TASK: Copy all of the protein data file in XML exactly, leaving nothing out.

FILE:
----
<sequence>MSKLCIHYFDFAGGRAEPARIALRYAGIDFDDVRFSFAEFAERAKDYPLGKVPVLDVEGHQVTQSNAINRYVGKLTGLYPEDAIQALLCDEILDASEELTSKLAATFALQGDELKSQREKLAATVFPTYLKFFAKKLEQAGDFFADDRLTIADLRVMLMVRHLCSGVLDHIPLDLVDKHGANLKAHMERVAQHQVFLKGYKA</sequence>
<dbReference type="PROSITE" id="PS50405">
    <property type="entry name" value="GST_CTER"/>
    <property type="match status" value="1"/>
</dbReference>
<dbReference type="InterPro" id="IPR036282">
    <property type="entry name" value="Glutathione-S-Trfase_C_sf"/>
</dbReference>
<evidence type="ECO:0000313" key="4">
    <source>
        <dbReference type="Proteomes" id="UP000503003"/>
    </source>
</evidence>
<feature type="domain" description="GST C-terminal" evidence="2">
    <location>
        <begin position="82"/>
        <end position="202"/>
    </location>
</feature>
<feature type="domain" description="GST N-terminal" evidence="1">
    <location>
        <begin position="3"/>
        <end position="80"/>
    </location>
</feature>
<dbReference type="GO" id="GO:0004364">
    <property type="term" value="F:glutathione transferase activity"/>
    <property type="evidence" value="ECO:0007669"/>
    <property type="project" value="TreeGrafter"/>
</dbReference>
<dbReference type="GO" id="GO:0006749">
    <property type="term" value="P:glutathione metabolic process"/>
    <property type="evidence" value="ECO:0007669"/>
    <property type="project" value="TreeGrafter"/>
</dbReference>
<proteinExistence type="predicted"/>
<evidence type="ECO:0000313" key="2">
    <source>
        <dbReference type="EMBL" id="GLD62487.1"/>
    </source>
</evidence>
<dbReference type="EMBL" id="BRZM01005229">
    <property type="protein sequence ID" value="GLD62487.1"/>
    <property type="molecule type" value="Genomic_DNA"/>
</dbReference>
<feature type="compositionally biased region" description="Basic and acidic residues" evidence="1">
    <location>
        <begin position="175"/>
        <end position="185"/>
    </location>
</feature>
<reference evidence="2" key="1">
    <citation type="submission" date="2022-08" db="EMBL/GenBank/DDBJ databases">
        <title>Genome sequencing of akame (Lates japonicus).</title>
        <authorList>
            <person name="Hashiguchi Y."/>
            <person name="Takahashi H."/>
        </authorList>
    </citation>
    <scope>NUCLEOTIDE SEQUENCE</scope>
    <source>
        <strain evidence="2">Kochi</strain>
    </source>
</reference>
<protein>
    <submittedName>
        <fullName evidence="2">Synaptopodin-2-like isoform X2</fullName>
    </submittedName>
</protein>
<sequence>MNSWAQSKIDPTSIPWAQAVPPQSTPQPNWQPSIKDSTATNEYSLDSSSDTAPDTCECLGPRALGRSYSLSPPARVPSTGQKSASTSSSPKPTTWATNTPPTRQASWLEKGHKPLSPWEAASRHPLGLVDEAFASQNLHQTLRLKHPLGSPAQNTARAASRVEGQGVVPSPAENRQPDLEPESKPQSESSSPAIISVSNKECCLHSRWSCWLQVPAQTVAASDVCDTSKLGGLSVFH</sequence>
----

<sequence>MSKLCIHYFDFAGGRAEPARIALRYAGIDFDDVRFSFAEFAERAKDYPLGKVPVLDVEGHQVTQSNAINRYVGKLTGLYPEDAIQALLCDEILDASEELTSKLAATFALQGDELKSQREKLAATVFPTYLKFFAKKLEQAGDFFADDRLTIADLRVMLMVRHLCSGVLDHIPLDLVDKHGANLKAHMERVAQHQVFLKGYKA</sequence>
<dbReference type="PROSITE" id="PS50405">
    <property type="entry name" value="GST_CTER"/>
    <property type="match status" value="1"/>
</dbReference>
<dbReference type="InterPro" id="IPR036282">
    <property type="entry name" value="Glutathione-S-Trfase_C_sf"/>
</dbReference>
<evidence type="ECO:0000313" key="4">
    <source>
        <dbReference type="Proteomes" id="UP000503003"/>
    </source>
</evidence>
<feature type="domain" description="GST C-terminal" evidence="2">
    <location>
        <begin position="82"/>
        <end position="202"/>
    </location>
</feature>
<feature type="domain" description="GST N-terminal" evidence="1">
    <location>
        <begin position="3"/>
        <end position="80"/>
    </location>
</feature>
<dbReference type="GO" id="GO:0004364">
    <property type="term" value="F:glutathione transferase activity"/>
    <property type="evidence" value="ECO:0007669"/>
    <property type="project" value="TreeGrafter"/>
</dbReference>
<dbReference type="GO" id="GO:0006749">
    <property type="term" value="P:glutathione metabolic process"/>
    <property type="evidence" value="ECO:0007669"/>
    <property type="project" value="TreeGrafter"/>
</dbReference>
<proteinExistence type="predicted"/>
<evidence type="ECO:0000313" key="2">
    <source>
        <dbReference type="EMBL" id="GLD62487.1"/>
    </source>
</evidence>
<dbReference type="EMBL" id="BRZM01005229">
    <property type="protein sequence ID" value="GLD62487.1"/>
    <property type="molecule type" value="Genomic_DNA"/>
</dbReference>
<feature type="compositionally biased region" description="Basic and acidic residues" evidence="1">
    <location>
        <begin position="175"/>
        <end position="185"/>
    </location>
</feature>
<reference evidence="2" key="1">
    <citation type="submission" date="2022-08" db="EMBL/GenBank/DDBJ databases">
        <title>Genome sequencing of akame (Lates japonicus).</title>
        <authorList>
            <person name="Hashiguchi Y."/>
            <person name="Takahashi H."/>
        </authorList>
    </citation>
    <scope>NUCLEOTIDE SEQUENCE</scope>
    <source>
        <strain evidence="2">Kochi</strain>
    </source>
</reference>
<protein>
    <submittedName>
        <fullName evidence="2">Synaptopodin-2-like isoform X2</fullName>
    </submittedName>
</protein>
<sequence>MNSWAQSKIDPTSIPWAQAVPPQSTPQPNWQPSIKDSTATNEYSLDSSSDTAPDTCECLGPRALGRSYSLSPPARVPSTGQKSASTSSSPKPTTWATNTPPTRQASWLEKGHKPLSPWEAASRHPLGLVDEAFASQNLHQTLRLKHPLGSPAQNTARAASRVEGQGVVPSPAENRQPDLEPESKPQSESSSPAIISVSNKECCLHSRWSCWLQVPAQTVAASDVCDTSKLGGLSVFH</sequence>